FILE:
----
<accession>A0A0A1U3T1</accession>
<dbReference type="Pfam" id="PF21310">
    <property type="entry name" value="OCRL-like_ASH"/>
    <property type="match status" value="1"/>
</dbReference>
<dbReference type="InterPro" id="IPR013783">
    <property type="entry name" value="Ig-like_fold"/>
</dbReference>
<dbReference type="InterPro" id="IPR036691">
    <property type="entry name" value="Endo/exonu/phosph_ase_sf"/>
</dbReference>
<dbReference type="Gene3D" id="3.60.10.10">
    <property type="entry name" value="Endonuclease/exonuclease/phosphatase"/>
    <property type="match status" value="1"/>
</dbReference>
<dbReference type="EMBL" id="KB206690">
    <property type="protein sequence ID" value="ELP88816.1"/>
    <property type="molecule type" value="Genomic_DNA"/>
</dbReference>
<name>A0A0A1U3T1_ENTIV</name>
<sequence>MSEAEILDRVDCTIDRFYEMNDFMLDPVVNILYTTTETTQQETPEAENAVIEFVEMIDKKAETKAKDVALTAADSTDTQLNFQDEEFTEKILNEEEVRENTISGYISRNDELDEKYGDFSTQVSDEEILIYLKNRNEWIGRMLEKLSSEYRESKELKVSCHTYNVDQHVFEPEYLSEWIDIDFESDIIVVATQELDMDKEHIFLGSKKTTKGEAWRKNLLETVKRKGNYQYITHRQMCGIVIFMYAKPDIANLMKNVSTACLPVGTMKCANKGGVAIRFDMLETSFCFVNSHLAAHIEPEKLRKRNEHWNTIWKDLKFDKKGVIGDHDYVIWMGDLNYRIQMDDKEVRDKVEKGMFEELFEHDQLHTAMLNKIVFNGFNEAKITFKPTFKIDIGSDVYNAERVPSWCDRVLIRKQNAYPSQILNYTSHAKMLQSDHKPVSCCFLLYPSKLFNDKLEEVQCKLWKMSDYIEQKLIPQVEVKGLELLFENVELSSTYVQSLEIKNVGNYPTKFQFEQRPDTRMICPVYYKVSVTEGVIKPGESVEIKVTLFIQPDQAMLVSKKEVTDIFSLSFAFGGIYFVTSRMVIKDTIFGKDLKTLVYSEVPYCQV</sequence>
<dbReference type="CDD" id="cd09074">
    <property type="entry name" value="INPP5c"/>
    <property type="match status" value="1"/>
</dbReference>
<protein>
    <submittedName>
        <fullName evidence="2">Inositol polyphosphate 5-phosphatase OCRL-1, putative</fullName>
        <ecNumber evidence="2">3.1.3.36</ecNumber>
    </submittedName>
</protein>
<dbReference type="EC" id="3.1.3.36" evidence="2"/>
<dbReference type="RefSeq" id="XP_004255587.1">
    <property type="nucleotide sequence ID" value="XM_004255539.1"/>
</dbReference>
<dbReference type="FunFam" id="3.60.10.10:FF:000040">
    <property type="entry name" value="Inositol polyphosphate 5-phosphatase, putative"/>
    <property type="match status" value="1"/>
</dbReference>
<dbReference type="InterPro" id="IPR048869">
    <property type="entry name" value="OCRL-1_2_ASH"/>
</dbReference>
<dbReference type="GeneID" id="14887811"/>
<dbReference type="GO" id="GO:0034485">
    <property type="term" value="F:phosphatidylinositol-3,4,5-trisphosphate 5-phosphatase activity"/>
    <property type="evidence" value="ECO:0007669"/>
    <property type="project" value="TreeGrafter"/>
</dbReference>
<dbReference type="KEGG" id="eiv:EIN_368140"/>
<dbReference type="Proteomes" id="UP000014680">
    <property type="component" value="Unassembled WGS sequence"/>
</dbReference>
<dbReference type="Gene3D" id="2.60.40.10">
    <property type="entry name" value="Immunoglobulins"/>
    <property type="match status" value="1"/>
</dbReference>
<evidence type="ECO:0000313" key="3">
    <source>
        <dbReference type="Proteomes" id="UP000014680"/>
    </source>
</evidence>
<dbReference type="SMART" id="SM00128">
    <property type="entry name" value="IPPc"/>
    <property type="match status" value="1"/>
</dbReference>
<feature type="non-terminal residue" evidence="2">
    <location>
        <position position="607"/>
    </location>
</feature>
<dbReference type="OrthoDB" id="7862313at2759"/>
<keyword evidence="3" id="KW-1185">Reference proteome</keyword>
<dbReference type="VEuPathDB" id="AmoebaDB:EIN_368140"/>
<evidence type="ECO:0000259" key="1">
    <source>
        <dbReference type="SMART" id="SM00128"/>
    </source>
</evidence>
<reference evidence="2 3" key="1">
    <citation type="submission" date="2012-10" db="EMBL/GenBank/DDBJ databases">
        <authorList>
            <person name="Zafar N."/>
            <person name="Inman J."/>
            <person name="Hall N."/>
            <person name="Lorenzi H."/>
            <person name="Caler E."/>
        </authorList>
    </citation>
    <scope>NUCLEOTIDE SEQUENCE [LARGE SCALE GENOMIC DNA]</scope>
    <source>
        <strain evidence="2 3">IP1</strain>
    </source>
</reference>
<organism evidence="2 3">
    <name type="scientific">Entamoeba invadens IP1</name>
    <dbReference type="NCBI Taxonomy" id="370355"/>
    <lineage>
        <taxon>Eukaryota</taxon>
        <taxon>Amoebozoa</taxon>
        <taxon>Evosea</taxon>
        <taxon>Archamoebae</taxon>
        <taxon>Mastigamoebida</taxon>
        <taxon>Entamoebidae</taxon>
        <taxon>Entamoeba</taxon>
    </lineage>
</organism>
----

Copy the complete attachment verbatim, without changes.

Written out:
<accession>A0A0A1U3T1</accession>
<dbReference type="Pfam" id="PF21310">
    <property type="entry name" value="OCRL-like_ASH"/>
    <property type="match status" value="1"/>
</dbReference>
<dbReference type="InterPro" id="IPR013783">
    <property type="entry name" value="Ig-like_fold"/>
</dbReference>
<dbReference type="InterPro" id="IPR036691">
    <property type="entry name" value="Endo/exonu/phosph_ase_sf"/>
</dbReference>
<dbReference type="Gene3D" id="3.60.10.10">
    <property type="entry name" value="Endonuclease/exonuclease/phosphatase"/>
    <property type="match status" value="1"/>
</dbReference>
<dbReference type="EMBL" id="KB206690">
    <property type="protein sequence ID" value="ELP88816.1"/>
    <property type="molecule type" value="Genomic_DNA"/>
</dbReference>
<name>A0A0A1U3T1_ENTIV</name>
<sequence>MSEAEILDRVDCTIDRFYEMNDFMLDPVVNILYTTTETTQQETPEAENAVIEFVEMIDKKAETKAKDVALTAADSTDTQLNFQDEEFTEKILNEEEVRENTISGYISRNDELDEKYGDFSTQVSDEEILIYLKNRNEWIGRMLEKLSSEYRESKELKVSCHTYNVDQHVFEPEYLSEWIDIDFESDIIVVATQELDMDKEHIFLGSKKTTKGEAWRKNLLETVKRKGNYQYITHRQMCGIVIFMYAKPDIANLMKNVSTACLPVGTMKCANKGGVAIRFDMLETSFCFVNSHLAAHIEPEKLRKRNEHWNTIWKDLKFDKKGVIGDHDYVIWMGDLNYRIQMDDKEVRDKVEKGMFEELFEHDQLHTAMLNKIVFNGFNEAKITFKPTFKIDIGSDVYNAERVPSWCDRVLIRKQNAYPSQILNYTSHAKMLQSDHKPVSCCFLLYPSKLFNDKLEEVQCKLWKMSDYIEQKLIPQVEVKGLELLFENVELSSTYVQSLEIKNVGNYPTKFQFEQRPDTRMICPVYYKVSVTEGVIKPGESVEIKVTLFIQPDQAMLVSKKEVTDIFSLSFAFGGIYFVTSRMVIKDTIFGKDLKTLVYSEVPYCQV</sequence>
<dbReference type="CDD" id="cd09074">
    <property type="entry name" value="INPP5c"/>
    <property type="match status" value="1"/>
</dbReference>
<protein>
    <submittedName>
        <fullName evidence="2">Inositol polyphosphate 5-phosphatase OCRL-1, putative</fullName>
        <ecNumber evidence="2">3.1.3.36</ecNumber>
    </submittedName>
</protein>
<dbReference type="EC" id="3.1.3.36" evidence="2"/>
<dbReference type="RefSeq" id="XP_004255587.1">
    <property type="nucleotide sequence ID" value="XM_004255539.1"/>
</dbReference>
<dbReference type="FunFam" id="3.60.10.10:FF:000040">
    <property type="entry name" value="Inositol polyphosphate 5-phosphatase, putative"/>
    <property type="match status" value="1"/>
</dbReference>
<dbReference type="InterPro" id="IPR048869">
    <property type="entry name" value="OCRL-1_2_ASH"/>
</dbReference>
<dbReference type="GeneID" id="14887811"/>
<dbReference type="GO" id="GO:0034485">
    <property type="term" value="F:phosphatidylinositol-3,4,5-trisphosphate 5-phosphatase activity"/>
    <property type="evidence" value="ECO:0007669"/>
    <property type="project" value="TreeGrafter"/>
</dbReference>
<dbReference type="KEGG" id="eiv:EIN_368140"/>
<dbReference type="Proteomes" id="UP000014680">
    <property type="component" value="Unassembled WGS sequence"/>
</dbReference>
<dbReference type="Gene3D" id="2.60.40.10">
    <property type="entry name" value="Immunoglobulins"/>
    <property type="match status" value="1"/>
</dbReference>
<evidence type="ECO:0000313" key="3">
    <source>
        <dbReference type="Proteomes" id="UP000014680"/>
    </source>
</evidence>
<dbReference type="SMART" id="SM00128">
    <property type="entry name" value="IPPc"/>
    <property type="match status" value="1"/>
</dbReference>
<feature type="non-terminal residue" evidence="2">
    <location>
        <position position="607"/>
    </location>
</feature>
<dbReference type="OrthoDB" id="7862313at2759"/>
<keyword evidence="3" id="KW-1185">Reference proteome</keyword>
<dbReference type="VEuPathDB" id="AmoebaDB:EIN_368140"/>
<evidence type="ECO:0000259" key="1">
    <source>
        <dbReference type="SMART" id="SM00128"/>
    </source>
</evidence>
<reference evidence="2 3" key="1">
    <citation type="submission" date="2012-10" db="EMBL/GenBank/DDBJ databases">
        <authorList>
            <person name="Zafar N."/>
            <person name="Inman J."/>
            <person name="Hall N."/>
            <person name="Lorenzi H."/>
            <person name="Caler E."/>
        </authorList>
    </citation>
    <scope>NUCLEOTIDE SEQUENCE [LARGE SCALE GENOMIC DNA]</scope>
    <source>
        <strain evidence="2 3">IP1</strain>
    </source>
</reference>
<organism evidence="2 3">
    <name type="scientific">Entamoeba invadens IP1</name>
    <dbReference type="NCBI Taxonomy" id="370355"/>
    <lineage>
        <taxon>Eukaryota</taxon>
        <taxon>Amoebozoa</taxon>
        <taxon>Evosea</taxon>
        <taxon>Archamoebae</taxon>
        <taxon>Mastigamoebida</taxon>
        <taxon>Entamoebidae</taxon>
        <taxon>Entamoeba</taxon>
    </lineage>
</organism>